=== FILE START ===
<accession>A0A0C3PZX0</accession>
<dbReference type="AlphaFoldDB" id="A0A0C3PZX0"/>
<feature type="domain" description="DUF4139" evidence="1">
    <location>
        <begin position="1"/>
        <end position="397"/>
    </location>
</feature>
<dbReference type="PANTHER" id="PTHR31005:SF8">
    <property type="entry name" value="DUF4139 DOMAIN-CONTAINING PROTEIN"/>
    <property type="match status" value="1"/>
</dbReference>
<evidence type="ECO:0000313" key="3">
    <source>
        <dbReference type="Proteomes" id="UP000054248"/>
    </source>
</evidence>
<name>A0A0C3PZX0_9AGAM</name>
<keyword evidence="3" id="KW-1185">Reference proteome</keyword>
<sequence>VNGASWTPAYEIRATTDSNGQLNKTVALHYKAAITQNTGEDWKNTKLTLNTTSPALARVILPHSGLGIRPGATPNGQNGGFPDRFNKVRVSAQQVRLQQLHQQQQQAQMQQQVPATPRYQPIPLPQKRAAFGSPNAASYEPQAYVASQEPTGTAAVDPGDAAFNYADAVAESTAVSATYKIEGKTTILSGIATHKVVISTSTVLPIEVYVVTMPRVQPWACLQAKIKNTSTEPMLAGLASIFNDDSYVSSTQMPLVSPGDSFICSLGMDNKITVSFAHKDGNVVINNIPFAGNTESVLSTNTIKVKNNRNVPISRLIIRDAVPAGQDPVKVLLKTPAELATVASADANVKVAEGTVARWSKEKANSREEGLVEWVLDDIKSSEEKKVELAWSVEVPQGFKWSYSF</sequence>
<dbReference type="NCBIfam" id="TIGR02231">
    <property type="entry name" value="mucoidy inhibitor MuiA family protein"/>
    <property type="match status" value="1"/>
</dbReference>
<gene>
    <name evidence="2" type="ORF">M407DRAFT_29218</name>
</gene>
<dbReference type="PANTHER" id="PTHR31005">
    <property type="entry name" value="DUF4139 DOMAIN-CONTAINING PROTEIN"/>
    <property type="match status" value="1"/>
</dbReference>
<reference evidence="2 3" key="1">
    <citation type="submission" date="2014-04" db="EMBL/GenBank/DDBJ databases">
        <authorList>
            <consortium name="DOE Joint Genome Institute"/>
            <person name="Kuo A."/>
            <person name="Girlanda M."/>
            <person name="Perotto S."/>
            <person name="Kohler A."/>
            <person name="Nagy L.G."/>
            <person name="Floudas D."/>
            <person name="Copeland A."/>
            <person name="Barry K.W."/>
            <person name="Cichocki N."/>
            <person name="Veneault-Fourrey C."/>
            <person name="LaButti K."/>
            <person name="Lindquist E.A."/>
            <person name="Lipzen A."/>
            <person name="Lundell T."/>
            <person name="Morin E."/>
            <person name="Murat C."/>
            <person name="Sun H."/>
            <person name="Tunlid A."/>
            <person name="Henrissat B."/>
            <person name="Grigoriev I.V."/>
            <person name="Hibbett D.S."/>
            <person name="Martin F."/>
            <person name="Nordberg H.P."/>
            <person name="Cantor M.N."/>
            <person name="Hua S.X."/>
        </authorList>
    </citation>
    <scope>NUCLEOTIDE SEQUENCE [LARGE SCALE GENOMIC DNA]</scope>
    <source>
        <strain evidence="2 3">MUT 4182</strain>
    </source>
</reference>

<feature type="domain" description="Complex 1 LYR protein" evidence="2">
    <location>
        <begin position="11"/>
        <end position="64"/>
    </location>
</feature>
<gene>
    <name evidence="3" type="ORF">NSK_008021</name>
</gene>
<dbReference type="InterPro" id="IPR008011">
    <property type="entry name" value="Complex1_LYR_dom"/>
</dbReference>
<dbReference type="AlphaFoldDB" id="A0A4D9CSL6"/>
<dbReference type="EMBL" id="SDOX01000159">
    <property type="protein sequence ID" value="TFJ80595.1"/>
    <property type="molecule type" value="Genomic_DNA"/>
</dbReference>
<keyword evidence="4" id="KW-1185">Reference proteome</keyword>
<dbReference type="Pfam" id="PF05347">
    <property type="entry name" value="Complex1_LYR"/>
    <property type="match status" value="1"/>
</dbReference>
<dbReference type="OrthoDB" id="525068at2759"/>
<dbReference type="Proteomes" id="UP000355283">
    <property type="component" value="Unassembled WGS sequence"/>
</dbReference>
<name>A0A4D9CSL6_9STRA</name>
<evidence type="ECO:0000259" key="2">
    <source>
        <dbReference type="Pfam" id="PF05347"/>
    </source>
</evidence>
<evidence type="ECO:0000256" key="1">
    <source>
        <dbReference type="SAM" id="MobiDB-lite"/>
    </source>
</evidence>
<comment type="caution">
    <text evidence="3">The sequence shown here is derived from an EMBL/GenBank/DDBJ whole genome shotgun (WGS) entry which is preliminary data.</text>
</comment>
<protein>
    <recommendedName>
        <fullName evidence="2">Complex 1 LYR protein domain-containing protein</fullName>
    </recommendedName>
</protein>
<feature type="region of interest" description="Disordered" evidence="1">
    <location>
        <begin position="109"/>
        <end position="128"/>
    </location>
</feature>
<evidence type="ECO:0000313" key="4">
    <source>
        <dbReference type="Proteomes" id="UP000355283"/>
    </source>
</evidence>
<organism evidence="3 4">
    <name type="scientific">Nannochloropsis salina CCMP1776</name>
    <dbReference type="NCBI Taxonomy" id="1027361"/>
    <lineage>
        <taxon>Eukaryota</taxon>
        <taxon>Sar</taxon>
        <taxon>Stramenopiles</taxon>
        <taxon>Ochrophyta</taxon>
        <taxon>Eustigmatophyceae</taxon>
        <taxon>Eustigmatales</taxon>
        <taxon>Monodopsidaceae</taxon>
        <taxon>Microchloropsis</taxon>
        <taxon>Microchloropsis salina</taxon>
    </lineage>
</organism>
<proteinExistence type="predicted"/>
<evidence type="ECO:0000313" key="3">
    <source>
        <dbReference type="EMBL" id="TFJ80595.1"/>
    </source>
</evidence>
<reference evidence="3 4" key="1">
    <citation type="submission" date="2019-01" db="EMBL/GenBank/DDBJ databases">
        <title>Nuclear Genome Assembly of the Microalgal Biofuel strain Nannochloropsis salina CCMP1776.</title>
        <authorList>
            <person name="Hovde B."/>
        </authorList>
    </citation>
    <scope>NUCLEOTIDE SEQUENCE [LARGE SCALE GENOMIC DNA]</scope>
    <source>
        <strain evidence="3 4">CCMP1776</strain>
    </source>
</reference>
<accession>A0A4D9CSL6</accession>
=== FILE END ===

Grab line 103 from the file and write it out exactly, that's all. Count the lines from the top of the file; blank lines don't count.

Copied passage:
    </source>